Pat Conroy’s ‘The Death of Santini’: A Book Review

Matthew Chernov

As a longtime fan of his purple-prosed fiction, it saddens me to admit that Pat Conroy’s “The Death of Santini” didn’t really work for me. When the book was first announced, I was a bit disappointed to learn that we were getting another memoir instead of a brand new novel. But the thought of Conroy peeling back the layers of his father’s violent personality still held some promise. At least that’s what I’d hoped for. After finishing it, I feel like Pat’s gone back to this autobiographical well once too often.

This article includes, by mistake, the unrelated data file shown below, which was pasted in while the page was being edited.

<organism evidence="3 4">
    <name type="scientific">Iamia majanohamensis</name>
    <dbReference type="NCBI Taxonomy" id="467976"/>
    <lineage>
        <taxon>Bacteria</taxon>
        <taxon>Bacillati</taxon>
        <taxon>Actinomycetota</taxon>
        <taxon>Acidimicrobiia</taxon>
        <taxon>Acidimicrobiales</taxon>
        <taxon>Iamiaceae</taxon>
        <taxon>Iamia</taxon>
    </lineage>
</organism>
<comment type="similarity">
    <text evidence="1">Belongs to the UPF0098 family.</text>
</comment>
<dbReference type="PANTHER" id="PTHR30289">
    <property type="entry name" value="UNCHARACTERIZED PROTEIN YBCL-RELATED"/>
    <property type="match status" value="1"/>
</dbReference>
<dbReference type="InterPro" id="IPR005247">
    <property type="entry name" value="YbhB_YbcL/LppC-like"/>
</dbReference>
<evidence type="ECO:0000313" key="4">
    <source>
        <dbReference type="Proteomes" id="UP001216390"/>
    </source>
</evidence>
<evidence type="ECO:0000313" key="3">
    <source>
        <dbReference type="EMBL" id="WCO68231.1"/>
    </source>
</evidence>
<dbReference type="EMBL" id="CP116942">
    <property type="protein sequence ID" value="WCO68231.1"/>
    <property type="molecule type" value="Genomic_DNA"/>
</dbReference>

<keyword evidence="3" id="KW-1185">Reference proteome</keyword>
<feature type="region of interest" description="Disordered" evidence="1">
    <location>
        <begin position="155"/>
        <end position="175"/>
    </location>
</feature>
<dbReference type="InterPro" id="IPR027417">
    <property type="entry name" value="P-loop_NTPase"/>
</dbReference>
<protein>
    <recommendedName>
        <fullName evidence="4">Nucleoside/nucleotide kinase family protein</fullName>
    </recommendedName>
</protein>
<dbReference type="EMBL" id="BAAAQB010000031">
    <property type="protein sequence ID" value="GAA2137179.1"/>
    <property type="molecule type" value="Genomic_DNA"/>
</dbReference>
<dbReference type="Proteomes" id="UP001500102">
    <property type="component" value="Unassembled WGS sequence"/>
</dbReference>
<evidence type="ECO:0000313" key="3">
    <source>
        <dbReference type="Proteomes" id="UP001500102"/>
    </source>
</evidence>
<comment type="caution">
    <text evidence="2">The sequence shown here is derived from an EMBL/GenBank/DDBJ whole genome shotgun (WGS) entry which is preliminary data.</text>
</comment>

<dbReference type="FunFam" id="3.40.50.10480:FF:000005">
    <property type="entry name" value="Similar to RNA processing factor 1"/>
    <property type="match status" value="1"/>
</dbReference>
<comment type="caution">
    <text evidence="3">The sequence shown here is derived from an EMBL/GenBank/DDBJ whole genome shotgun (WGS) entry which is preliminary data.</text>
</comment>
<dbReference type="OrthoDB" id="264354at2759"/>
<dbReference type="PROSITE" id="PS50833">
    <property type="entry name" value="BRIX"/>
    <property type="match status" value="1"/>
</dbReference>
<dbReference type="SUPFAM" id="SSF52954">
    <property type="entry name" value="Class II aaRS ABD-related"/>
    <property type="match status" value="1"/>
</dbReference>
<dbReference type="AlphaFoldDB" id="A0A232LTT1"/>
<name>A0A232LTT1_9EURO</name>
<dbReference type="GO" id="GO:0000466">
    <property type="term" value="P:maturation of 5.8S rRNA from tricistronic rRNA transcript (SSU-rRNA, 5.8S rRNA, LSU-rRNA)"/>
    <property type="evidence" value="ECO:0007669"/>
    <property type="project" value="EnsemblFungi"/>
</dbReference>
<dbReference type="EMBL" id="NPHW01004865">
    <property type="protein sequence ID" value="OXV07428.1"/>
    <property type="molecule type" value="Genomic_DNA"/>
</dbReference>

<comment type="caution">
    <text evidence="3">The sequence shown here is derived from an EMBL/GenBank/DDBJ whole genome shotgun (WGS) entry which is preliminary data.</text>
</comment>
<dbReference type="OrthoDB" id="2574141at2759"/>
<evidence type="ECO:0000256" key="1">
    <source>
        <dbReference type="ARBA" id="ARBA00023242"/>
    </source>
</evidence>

The opening chapters dealing with his father’s explosive anger and the cruel physical abuse he routinely meted out to his wife and children are the strongest by far. Conroy vividly paints the man as a hair-trigger tyrant who viciously terrorized his family at the drop of a hat. There’s a palpable horror to these early pages, a ‘you-are-there’ intensity…

View original post 660 more words

Leave a Reply

Fill in your details below or click an icon to log in:

WordPress.com Logo

You are commenting using your WordPress.com account. Log Out /  Change )

Google photo

You are commenting using your Google account. Log Out /  Change )

Twitter picture

You are commenting using your Twitter account. Log Out /  Change )

Facebook photo

You are commenting using your Facebook account. Log Out /  Change )

Connecting to %s